I've come across a PhD dissertation which covers this exact topic plus many others: Analysis of Chinese Four-Character Idioms Containing Numbers: Structural Patterns and Cultural Significance Nall, Timothy M. 2009 It turns out this subject is much larger than I anticipated, so I'll only strictly answer the question I've asked (chengyu with ...


3

A search of my iPhone idioms app (Wise Talk) shows a very closely related phrase. I have noticed that many idioms have regional variations (expressions of similar ideas). and y Your phrase sounds as if it has a similar meaning is one of the idiomatic variants with the same meaning. 油然而生 Meaning: Arising involuntarily, spontaneous, to spring up ...


3

Similar as for words, tone sandhi also apply for 成语. So 一年四季 is pronounced as "yì nián sìjì", 一波三折 is pronounced as “yì bō sān zhé” and 一马当先 is pronounced as “yì mǎ dāng xiān”. 一触即发 however is pronounced “yí chù jí fā”.


3

Jukuu.com has many highly rated examples, here are two: People who stand taller than 1,70 meters are a rarity of rarities there. 在那儿身高超过1.70 米的人有如凤毛麟角。 This one is more specific to your question as it deals with using the phrase with respect to an individual. Women like Huan Shaojun are truly rare. 世间如桓少君的,真是凤毛麟角,少之又少了!


3

@The_Anomaly: When you wanna describe the number of a specific range is very little, you can use this. Sample: 虽然我们是中国人,但是如今懂得甲骨文的人是**凤毛麟角了**


3

凤毛麟角 is used when somebody has some special skills or talent which is very rare. When you are trying to compliment someone(really has unique skills), it's a good phrase.


3

In addition to @songyuanyao's extensive list, there's a surprisingly large number of sayings that are specifically about succeeding by persevering: 勤能補拙 日起有功 累足成步 跛鱉千里 駑馬十駕 功在不舍 跬步千里 事在人為 有志者事竟成 精誠所至,金石為開 一分耕耘,一分收穫 皇天不負苦心人 人一己百 九轉功成 艱難玉成 In the question's specific context, I would say the first would be the best choice (我的发音还差得远,可是勤能补拙). But 2-5 can ...


3

To understand such an unsophisticated phrase, one should look for the most straight-forward and culturally obvious explanation. That is, I don't think analysing the chemical properties of iron and steel will be the right way to go. Instead, there is one very obvious relationship between iron and steel: steel is tougher than iron. This fact is historically ...


3

Here are some pairs which frequently appear: 三 and 二/两: 三三两两, 三心二意, 三天两头, 三长两短. 三 and 五:三令五申, 三五成群, 三番五次, 三纲五常. 四 and 八:四平八稳, 四通八达. 三 and 六/九:三头六臂, 三六九等, 三教九流, 三公九卿, 三跪九叩. 五 and 十:五光十色, 一五一十. 千 and 百/万:千奇百怪、千方百计、千辛万苦、千恩万谢. You may notice that: (1) 三 is often used. In classical Chinese (文言文), 三 not only means the exact number of "three", but also ...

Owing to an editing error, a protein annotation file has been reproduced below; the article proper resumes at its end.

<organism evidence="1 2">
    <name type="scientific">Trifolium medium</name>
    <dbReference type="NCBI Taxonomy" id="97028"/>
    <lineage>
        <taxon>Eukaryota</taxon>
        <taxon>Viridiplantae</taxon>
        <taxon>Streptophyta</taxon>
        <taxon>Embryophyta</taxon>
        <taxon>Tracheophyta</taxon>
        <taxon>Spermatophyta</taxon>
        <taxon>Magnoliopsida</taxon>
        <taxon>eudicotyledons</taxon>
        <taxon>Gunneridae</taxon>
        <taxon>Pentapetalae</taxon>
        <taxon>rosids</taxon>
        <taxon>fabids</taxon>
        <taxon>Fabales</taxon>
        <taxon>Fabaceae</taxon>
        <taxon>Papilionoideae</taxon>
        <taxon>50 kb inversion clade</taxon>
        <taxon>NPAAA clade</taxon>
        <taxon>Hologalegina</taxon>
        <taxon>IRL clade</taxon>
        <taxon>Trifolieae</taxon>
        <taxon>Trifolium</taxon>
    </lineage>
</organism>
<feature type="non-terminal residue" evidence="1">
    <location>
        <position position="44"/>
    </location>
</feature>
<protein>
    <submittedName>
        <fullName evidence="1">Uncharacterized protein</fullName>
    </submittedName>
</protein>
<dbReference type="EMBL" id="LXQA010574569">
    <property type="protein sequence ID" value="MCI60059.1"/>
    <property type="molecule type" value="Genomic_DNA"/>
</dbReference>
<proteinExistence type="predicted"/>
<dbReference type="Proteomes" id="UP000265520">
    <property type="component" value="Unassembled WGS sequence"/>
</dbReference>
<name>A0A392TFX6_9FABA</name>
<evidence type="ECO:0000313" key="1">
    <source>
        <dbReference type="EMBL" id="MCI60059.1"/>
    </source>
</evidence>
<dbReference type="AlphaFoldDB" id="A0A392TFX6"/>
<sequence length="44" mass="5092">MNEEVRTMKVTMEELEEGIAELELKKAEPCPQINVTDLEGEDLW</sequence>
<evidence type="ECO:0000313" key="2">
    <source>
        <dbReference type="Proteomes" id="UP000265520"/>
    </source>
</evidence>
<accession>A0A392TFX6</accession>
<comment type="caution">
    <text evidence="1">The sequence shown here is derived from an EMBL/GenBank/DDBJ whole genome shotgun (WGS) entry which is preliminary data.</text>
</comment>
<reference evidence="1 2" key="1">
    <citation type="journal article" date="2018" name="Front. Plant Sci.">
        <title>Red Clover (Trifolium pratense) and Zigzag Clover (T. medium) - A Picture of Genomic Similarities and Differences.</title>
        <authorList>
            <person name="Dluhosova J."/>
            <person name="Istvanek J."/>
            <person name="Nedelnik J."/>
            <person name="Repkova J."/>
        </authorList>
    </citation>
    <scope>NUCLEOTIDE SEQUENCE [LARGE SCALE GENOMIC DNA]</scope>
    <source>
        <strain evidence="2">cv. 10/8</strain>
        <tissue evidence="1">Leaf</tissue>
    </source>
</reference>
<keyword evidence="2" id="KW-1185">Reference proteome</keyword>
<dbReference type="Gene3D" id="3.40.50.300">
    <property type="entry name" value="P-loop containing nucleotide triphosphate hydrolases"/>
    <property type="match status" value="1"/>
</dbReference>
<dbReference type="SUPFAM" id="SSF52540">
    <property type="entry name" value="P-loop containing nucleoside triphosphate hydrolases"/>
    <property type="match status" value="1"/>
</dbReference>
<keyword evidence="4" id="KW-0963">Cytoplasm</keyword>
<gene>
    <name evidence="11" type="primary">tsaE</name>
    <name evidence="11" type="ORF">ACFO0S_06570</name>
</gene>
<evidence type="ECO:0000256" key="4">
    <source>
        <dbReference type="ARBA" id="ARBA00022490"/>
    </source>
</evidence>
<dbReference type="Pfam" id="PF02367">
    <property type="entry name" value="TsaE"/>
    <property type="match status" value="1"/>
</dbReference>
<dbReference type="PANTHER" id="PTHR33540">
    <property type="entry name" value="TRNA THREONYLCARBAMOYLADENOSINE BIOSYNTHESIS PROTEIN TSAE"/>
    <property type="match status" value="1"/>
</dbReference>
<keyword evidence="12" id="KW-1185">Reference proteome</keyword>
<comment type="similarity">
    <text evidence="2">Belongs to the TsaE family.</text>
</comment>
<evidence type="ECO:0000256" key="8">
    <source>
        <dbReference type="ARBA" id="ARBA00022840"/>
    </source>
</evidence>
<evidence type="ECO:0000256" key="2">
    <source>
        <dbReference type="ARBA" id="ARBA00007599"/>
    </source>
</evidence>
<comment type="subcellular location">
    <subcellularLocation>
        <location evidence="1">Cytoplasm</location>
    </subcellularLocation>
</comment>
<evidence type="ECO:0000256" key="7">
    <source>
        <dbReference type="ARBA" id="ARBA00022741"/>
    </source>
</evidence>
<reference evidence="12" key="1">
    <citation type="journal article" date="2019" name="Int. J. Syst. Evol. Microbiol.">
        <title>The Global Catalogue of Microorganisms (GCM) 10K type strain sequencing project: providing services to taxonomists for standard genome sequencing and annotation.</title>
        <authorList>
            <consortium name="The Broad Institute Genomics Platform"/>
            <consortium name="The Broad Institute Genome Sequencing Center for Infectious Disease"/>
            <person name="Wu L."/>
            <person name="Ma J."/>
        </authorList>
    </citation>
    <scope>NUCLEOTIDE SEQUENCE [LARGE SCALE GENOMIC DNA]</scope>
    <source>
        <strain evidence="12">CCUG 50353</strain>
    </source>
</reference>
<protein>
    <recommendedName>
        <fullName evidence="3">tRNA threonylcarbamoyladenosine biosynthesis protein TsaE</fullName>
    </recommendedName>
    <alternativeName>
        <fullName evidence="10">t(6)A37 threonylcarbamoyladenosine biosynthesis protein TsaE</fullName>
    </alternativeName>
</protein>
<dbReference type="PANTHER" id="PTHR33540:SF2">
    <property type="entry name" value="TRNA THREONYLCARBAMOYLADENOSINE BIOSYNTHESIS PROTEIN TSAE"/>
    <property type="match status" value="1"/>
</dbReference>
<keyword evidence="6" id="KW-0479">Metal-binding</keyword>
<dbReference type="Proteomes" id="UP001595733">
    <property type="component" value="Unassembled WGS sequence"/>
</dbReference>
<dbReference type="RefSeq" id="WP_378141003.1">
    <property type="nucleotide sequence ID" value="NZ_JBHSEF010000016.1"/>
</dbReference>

2

If you get PeraPeraKun plugin (avail for Chrome and FireFox) it gives you the meanings of all of these idioms on hover.


2

It seems that that at some time dweg (or died while eating gumbo) has been used in English by some people. Although I can't find many references to it. The definition for dweg can be found on this website: http://www.abbrt.com/dweg For some reason this ended up in the Comprehensive English-Chinese Dictionary which is one of the sources of Nciku. Nciku also ...


2

只要功夫深,铁杵磨成针 is good, and also: 坚持不懈 锲而不舍 水滴石穿 百炼成钢 熟能生巧 精卫填海 卧薪尝胆 有志竟成


2

“爱不释手”usually used to describe that someone like something so much,and can't bear to put it down. it is an adjective to describe small things that you like .for example, when you get a watch for Christmas ,you can say " 我对这个手表爱不释手"means "you like the watch so much,that you keep touching or looking at it" and the "something"should be of small size and not a ...


2

This is a Chinese slang which doesn't have very solid logic in it. It's very hard to track the original source of this expression but most people guess it's getting more and more popular in 1980s. When I was a child, my grandma often said this when I wasn't likely to have food on time. I personally think this is because Chinese people were so hungry in ...


2

There's usually stories where the numbers come from. Can't remember a lot from when I learned them in grade school but here's one example. 九五至尊 至尊 means Supreme. It's usually associated with the emperor. The nine and five, 九 and 五 respectively comes from the fact that nine is the largest single digit number and five is the middle number of the single ...


2

晦's original meaning is dark moonless night, here it figuratively means the lack of accomplishment or culture. And other words' meanings are: 韬 : restrain, hide 光 : shine, ray of light, here it figuratively means talent 养 : cultivate, train So 韬光养晦 means to hide talent and keep improving, to achieve balanced development.